And, what do you know, ghee reduces PGE2 in Wistar rats:Ghee, the anhydrous milk fat, is one of the most important sources of dietary fat in India. Male Wistar rats were fed diets containing 2.5, 5.0 and 10 wt% ghee for a period of 8 weeks. The diets were made isocaloric with groundnut oil. The results showed that serum thromboxane levels decreased by 27-35%, and 6-keto-prostaglandin F1alpha by 23-37% when ghee was incorporated at level of 10% in the diet. Prostaglandin E2 levels in serum and secretion of leukotrienes B4, C4 and D4 by peritoneal macrophages activated with calcium ionophore decreased when increased amounts of ghee from 2.5 to 10% were included in the diet. Arachidonic acid levels in macrophage phospholipids decreased when incremental amounts of ghee were fed to rats. These studies indicate that ghee in the diet not only lowers the prostaglandin levels in serum but also decreases the secretion of leukotrienes by macrophages.
(I haven't seen fulltext for that, but control, groundnut oil, is around 30% LA, and 10 wt% will be more than 10%E).
With regard to ALA, this epidemiological paper on prostate cancer, while perhaps irrelevant, has an interesting line:ALA intake was unrelated to the risk of total prostate cancer. In contrast, the multivariate relative risks (RRs) of advanced prostate cancer from comparisons of extreme quintiles of ALA from nonanimal sources and ALA from meat and dairy sources were 2.02 (95% CI: 1.35, 3.03) and 1.53 (0.88, 2.66), respectively. The multivariate RR of advanced prostate cancer from a comparison of extreme quintiles of the ratio of LA to ALA was 0.62 (0.45, 0.86).
Do you have any idea how much dairy fat it takes to get into a high quintile for ALA? Anyway, just another epidemiological paper where animal fats come out safer than their vegetable equivalents. One of the ones you don't hear about.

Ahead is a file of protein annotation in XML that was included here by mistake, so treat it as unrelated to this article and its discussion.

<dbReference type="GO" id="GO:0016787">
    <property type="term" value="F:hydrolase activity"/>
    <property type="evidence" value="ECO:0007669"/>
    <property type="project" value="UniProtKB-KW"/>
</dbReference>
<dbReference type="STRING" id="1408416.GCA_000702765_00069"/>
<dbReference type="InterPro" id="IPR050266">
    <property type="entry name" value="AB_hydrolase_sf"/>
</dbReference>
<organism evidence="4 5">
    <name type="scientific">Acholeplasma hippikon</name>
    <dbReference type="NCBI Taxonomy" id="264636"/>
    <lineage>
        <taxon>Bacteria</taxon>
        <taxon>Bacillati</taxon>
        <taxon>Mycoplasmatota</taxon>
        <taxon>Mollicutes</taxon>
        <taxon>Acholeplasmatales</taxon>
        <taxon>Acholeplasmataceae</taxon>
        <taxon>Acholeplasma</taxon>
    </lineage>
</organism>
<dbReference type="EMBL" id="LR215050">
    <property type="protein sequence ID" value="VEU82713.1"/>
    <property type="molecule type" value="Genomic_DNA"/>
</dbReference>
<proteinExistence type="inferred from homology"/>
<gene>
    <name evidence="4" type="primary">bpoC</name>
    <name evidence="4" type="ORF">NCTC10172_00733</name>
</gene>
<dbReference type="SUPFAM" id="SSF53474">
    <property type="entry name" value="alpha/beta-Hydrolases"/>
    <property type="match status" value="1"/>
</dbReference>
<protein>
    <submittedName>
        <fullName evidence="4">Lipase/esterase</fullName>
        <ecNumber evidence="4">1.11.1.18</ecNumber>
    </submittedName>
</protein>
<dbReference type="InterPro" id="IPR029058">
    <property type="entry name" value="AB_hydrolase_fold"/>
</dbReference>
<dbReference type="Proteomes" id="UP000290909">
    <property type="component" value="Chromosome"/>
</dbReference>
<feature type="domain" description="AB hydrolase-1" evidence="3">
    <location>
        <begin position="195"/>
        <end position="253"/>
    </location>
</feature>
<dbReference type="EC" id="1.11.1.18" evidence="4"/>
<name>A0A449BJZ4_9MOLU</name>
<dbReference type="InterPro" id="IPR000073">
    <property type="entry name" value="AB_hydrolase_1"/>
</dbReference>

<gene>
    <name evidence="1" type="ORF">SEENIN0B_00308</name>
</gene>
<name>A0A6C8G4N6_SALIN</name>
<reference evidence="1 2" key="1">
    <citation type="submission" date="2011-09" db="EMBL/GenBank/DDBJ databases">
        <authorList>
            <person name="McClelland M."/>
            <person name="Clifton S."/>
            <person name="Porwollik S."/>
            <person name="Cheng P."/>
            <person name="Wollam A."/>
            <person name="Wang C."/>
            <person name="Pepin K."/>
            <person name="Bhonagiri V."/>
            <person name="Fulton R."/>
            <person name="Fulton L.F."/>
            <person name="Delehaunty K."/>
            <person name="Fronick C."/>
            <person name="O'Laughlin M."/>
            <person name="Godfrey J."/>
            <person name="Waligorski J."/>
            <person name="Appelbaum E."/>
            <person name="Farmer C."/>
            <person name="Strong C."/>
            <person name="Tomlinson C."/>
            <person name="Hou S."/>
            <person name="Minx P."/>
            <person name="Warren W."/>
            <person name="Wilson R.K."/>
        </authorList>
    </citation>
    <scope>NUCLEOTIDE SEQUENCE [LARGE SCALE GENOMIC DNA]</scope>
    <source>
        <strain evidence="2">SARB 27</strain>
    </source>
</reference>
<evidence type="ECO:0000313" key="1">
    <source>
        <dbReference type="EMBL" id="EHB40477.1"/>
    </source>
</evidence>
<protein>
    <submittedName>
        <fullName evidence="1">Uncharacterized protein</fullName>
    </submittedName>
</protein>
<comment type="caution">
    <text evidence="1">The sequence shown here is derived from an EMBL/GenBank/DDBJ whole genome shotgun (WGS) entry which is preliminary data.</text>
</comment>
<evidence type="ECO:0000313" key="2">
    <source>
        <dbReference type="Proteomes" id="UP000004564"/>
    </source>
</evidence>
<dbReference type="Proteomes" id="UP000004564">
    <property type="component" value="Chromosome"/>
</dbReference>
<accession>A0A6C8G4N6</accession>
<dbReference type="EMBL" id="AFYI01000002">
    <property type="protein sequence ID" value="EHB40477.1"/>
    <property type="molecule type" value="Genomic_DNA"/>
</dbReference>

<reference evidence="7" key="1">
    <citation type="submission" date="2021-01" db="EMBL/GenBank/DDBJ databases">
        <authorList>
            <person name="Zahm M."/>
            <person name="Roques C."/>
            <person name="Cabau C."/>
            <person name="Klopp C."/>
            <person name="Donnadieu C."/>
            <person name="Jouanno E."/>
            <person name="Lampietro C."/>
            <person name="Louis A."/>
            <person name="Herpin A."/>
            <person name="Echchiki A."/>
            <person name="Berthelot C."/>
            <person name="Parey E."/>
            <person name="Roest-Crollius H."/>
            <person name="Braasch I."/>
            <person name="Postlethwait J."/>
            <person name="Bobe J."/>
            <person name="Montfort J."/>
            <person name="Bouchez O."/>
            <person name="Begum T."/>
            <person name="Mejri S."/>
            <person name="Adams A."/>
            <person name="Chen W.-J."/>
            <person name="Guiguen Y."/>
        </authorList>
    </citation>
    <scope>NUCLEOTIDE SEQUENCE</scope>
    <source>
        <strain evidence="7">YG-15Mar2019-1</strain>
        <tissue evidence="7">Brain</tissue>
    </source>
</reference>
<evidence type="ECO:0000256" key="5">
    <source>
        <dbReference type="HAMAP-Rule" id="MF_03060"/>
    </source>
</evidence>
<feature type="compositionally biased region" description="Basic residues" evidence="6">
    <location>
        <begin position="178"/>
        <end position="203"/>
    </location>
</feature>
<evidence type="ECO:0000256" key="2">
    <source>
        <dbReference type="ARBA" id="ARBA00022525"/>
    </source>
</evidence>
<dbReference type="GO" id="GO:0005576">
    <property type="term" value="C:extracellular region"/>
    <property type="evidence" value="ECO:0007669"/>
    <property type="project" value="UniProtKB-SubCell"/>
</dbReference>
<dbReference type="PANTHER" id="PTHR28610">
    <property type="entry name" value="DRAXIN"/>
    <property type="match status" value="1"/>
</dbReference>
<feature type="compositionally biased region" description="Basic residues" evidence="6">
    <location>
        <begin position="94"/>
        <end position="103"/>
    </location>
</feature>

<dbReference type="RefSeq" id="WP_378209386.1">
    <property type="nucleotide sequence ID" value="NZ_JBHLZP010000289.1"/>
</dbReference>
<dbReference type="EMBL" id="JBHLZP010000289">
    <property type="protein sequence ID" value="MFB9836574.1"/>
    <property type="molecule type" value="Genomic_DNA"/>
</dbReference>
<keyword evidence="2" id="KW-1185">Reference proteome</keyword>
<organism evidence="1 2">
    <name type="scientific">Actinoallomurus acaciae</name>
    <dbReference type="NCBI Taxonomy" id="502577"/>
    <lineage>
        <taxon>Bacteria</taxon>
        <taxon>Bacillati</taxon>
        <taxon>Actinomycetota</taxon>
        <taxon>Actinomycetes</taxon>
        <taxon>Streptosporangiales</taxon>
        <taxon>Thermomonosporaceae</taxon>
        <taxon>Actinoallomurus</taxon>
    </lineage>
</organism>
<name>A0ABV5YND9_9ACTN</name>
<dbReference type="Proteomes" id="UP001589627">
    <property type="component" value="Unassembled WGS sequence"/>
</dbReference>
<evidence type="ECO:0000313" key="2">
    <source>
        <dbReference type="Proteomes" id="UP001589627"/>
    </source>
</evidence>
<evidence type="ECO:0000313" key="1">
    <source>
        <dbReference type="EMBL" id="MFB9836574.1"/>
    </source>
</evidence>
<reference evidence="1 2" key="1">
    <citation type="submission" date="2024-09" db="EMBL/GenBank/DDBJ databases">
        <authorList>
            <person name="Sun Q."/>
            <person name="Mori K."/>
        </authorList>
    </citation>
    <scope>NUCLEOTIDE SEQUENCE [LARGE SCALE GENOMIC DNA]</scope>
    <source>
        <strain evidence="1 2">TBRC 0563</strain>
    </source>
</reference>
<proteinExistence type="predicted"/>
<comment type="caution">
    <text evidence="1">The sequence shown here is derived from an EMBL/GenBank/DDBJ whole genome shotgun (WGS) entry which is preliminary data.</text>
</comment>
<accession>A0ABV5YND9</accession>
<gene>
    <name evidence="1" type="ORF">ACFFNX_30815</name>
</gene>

As I mentioned previously here, in New Zealand per capita weekly butter consumption at the beginning of the Second World War was 415 grams. It is now 112 grams, which is half of the reduced 1940s wartime ration. Not much Type 2 diabetes in New Zealand prior to the Second World War. Not much consumption of heart-healthy oils either, but plenty of consumption of sugar and white flour.
The second hit: In children and young individuals, a high intake of n-6 PUFA is correlated with fasting hyperinsulinaemia, and dietary supplementation with n-3 PUFA leads to an improved lipid profile but not insulin sensitivity. In adults, high-carbohydrate meal consumption was reported to cause hyperinsulinaemia, postprandial hyperglycaemia and hypertriacylglycerolaemia. (Misra, A. 2009).
Take a child, and raise them on this high-LA, vegetable oil diet (because saturated fat and high cholesterol, don't you know, cause heart disease in toddlers). By the time they reach adulthood, they'e primed for the second hit:
Refined grain consumption and the metabolic syndrome in urban Asian Indians (Chennai Urban Rural Epidemiology Study 57).Compared with participants in the bottom quartile, participants who were in the highest quartile of refined grain intake were significantly more likely to have the metabolic syndrome (odds ratio, 7.83; 95% confidence interval, 4.72-12.99). Higher intake of refined grains was associated with insulin resistance and the metabolic syndrome in this population of Asian Indians who habitually consume high-carbohydrate diets.
That's grains, by the way, not sugar, not HFCS.